Last year I limped around the Cardiff Half-Marathon in supportive trainers (sneakers), with pain in both knees – next year my target is to do it without sugar in Vibrams – Will probably be limping around with tears in both calf muscles! Lol

      WelshGrok wrote on October 16th, 2013
    • “severe plantar fasciitis” can also be a result of adrenal fatigue! (Who knew?!) I had bad fasciitis — and once I treated my adrenals (which, granted, took nearly 3 years on physiological doses of hydro-cortisone), my feet no longer hurt. (And I no longer wake up feeling like someone took a bat to my kidneys overnight; and I no longer jolt awake every morning at 3 a.m;, and I am not suffering like someone with a hangover in the morning, having to avoid noise and bright lights…) I blamed my sore morning feet on having taught tai chi on cement floors for years… Nope – all gone!

      Elenor wrote on October 17th, 2013
  32. barefoot running? meh, I prefer barefoot standing around. Or barefoot walking the dogs. And of course I surf and hang out at the beach barefoot, when it’s warm enough. But running? Only if I need to catch the subway or the ferry…

    mrfreddy wrote on October 16th, 2013
  33. I was never much of a runner, but suffered from hip pain since I was a preteen. I gave the five finger a try, thinking that not only would the relax fit help but also because the shoes are so light. I wore them with no problems until I walked around an aquarium with my husband for about 6 hours. Next day, I got out of bed and fell over because my calf muscles gave out all of a sudden. Every step hurt that day but after a couple weeks of “stretching” the muscle, they are my favorite thing to wear. If it took me that long just as a walker (and someone who stands at work) to adjust to five finger, I do understand why runners get turned off of them after only a few tries. It definitely takes patience.

    Kayla wrote on October 16th, 2013
  34. Switched to Vibrams about 4 years ago. Never gone back. Never been injured. Love “barefoot” running! I switch back and forth from the Vibram to the Merrill glove. Run long distances. Ran marathon in Merrills barefoot. Ran several half’s in Vibrams. 57 year old male. Made slow transition to barefoot.

    Randy wrote on October 16th, 2013
  35. You have not mentioned the male vs female adaptation differences, as long as females are more acustomized to high heels walking vs barefoot, and therefore more prone to ankle or foot injury during the transition. Thanks, please forgive my spelling. Luis ( mexico )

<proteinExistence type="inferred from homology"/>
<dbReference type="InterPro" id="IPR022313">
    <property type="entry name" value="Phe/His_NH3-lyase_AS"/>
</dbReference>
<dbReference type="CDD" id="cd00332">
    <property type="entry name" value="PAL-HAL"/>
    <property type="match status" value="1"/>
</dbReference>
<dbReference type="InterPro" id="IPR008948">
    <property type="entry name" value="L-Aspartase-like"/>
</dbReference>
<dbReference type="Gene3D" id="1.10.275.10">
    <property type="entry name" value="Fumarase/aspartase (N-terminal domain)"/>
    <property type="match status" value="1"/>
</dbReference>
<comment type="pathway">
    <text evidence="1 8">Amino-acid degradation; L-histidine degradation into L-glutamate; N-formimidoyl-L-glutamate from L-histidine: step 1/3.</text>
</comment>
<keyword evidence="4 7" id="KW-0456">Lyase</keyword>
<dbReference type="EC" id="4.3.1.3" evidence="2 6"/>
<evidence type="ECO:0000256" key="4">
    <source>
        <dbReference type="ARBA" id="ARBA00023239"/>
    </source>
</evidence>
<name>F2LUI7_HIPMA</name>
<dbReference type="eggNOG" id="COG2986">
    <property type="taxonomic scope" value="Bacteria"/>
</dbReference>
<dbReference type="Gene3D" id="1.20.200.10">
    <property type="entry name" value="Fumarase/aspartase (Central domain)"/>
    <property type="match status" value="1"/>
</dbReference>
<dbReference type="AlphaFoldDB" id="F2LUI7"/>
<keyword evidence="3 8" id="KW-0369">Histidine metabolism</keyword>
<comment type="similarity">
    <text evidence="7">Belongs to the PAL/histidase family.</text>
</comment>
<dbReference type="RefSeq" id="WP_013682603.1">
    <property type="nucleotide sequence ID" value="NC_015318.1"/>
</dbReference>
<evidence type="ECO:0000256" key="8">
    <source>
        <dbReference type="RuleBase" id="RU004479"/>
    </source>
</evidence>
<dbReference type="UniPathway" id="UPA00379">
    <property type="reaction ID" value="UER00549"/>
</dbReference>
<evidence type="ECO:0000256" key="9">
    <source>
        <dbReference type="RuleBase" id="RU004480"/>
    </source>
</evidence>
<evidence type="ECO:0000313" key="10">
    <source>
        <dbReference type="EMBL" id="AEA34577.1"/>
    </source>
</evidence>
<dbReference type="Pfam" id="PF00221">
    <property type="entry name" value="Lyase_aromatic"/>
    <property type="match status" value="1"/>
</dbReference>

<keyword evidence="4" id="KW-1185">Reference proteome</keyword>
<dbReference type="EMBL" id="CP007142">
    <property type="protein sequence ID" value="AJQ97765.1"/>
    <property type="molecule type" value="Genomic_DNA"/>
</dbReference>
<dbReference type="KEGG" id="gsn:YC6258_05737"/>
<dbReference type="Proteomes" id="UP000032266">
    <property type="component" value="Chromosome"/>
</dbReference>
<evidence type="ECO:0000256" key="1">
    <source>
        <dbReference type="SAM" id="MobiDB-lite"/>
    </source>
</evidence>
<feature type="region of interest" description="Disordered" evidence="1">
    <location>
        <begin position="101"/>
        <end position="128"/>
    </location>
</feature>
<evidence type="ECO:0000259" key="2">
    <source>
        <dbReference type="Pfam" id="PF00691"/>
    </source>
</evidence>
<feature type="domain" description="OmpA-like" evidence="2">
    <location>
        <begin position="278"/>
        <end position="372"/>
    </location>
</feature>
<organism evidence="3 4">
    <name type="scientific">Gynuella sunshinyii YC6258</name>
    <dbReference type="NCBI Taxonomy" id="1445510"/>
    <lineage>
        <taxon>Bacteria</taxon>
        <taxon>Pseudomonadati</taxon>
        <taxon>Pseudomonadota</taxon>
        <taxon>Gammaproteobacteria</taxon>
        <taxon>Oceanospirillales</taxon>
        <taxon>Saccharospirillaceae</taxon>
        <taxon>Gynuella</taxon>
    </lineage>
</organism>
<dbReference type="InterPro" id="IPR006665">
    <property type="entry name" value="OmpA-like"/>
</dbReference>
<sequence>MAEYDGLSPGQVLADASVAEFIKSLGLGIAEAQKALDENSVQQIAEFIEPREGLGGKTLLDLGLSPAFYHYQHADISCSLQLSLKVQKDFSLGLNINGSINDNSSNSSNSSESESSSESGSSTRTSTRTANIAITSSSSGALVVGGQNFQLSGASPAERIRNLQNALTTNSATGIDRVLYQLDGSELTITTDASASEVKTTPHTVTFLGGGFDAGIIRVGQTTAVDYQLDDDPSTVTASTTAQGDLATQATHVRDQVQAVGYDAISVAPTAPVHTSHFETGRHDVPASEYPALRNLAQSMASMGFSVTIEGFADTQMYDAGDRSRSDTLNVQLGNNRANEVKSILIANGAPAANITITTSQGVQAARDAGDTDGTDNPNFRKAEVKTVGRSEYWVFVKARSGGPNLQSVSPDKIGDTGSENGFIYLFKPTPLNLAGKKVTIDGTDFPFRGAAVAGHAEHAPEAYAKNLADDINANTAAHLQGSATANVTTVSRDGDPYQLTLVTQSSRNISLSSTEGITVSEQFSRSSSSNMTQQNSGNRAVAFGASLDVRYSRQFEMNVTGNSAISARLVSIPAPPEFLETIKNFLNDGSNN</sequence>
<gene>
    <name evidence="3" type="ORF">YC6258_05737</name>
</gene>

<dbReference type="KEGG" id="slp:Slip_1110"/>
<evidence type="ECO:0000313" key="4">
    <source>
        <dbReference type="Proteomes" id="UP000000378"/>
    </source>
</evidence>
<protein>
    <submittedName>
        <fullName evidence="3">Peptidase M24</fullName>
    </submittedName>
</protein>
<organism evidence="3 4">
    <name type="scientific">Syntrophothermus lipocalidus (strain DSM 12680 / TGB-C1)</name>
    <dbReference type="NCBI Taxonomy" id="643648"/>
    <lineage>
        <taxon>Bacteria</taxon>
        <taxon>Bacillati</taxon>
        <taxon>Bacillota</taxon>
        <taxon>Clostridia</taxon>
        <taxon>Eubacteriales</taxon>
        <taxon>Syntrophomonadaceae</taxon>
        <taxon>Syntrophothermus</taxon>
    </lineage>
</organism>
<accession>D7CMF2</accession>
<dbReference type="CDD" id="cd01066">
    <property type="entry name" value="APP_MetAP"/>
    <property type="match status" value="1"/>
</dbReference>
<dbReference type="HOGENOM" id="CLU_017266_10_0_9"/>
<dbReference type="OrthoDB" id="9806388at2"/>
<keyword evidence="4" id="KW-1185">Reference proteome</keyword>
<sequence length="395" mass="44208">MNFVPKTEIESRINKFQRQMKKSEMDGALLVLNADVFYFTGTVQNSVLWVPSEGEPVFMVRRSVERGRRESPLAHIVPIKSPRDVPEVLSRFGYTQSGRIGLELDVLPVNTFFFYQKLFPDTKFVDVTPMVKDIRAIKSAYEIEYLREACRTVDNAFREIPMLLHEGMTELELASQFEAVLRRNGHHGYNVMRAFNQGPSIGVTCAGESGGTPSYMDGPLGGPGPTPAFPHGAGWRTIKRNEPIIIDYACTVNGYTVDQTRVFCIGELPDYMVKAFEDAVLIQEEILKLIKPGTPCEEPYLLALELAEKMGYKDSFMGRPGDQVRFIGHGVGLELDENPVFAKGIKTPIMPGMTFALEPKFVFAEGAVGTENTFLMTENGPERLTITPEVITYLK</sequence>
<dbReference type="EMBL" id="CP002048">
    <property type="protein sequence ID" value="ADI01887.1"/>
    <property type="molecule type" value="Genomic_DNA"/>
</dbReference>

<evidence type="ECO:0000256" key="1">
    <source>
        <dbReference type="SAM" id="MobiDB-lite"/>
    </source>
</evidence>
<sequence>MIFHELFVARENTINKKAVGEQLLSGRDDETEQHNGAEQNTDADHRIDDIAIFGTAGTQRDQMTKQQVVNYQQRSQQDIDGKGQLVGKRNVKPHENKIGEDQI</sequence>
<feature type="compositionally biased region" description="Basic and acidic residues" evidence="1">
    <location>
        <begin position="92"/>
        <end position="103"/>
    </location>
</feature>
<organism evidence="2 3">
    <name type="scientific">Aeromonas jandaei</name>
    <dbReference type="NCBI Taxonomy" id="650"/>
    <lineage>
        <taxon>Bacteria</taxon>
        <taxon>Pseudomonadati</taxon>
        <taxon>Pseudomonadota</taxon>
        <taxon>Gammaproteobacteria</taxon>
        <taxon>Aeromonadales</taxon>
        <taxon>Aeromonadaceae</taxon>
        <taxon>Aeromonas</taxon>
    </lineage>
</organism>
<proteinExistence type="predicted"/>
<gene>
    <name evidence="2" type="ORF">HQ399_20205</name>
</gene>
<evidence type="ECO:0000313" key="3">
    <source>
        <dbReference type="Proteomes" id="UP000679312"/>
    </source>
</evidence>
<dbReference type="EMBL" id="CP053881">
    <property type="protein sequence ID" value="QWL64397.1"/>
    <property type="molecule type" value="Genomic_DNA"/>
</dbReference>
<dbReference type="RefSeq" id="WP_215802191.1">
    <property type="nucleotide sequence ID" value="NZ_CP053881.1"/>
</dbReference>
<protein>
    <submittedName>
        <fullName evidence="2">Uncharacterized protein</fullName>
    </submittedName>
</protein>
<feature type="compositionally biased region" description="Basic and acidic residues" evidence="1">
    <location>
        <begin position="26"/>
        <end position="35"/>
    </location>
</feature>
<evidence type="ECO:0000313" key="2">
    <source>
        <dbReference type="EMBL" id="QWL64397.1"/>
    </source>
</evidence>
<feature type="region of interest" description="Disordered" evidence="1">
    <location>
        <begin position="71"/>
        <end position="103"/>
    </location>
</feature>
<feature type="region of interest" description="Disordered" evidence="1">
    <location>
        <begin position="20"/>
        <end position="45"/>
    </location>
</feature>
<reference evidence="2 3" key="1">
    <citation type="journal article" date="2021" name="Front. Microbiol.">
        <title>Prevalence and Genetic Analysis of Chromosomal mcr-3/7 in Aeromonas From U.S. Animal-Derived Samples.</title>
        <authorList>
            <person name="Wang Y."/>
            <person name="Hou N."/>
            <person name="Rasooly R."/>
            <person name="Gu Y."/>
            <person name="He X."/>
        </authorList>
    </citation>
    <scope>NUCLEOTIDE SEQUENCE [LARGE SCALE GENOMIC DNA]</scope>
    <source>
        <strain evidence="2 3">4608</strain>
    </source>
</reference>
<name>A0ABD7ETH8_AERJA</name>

Luis martinez wrote on October 16th, 2013
    • Sort of, wearing high heals, leads to a shortening of the calves, which will cause all sorts of problems.

      Going barefoot will require those women to take a longer approach as they have to give the calves a chance to stretch in addition to the changes to the feet.

      This is a great reason to buy 0 drop shoes. It can serve as a step towards going without. I personally like New Balance Minimus shoes for when I need to wear them, but I know there are others.

      hedwards wrote on October 16th, 2013
  36. I haven’t been in a pair of shoes with a heel in over a year now thanks to this blog. It took time to get used to it and early on I did have a bad bout with plantar fasciitis caused by tripping in a pair of “regular” shoes. (Thanks for the fix, Sock Doc!) Going minimalist helped that to heal and now my feet are stronger and in better shape than ever. I was NEVER a barefoot person, but I regularly go barefoot outside these days. Despite my previously tender feet, I now enjoy walking on different surfaces because of the feedback I get from barefooting or minimalist shoes. No, my minimalist shoes aren’t very pretty but I could care less. My feet don’t hurt at the end of a long day of walking, even on concrete. I appreciate the barefoot stance this blog takes and for the various reasons. I am no runner, but I certainly love my minimalist shoes!

    Rhonda the Red wrote on October 16th, 2013
  37. I have to laugh when I see articles like this. I have been going barefoot for as long as I can remember. When I was in junior high back in the early 60’s I ran barefoot in track. At only 4 ft. 8 I could outrun people twice as tall as me. My teacher tried to get me in the Olympics but at that time they forbade going barefoot so I couldn’t participate. Now when I have to wear shoes I wear western boots since they are the only shoes that fit my extremely high arch.

    Belle wrote on October 16th, 2013
  38. Funny you should post this today, since just the other night I watched a show about the Mexican “running” tribe that as part of their culture run astronomical distances – sometimes upwards of 400+ miles at a time – and they do it either barefoot or with sandals made from old discarded tires.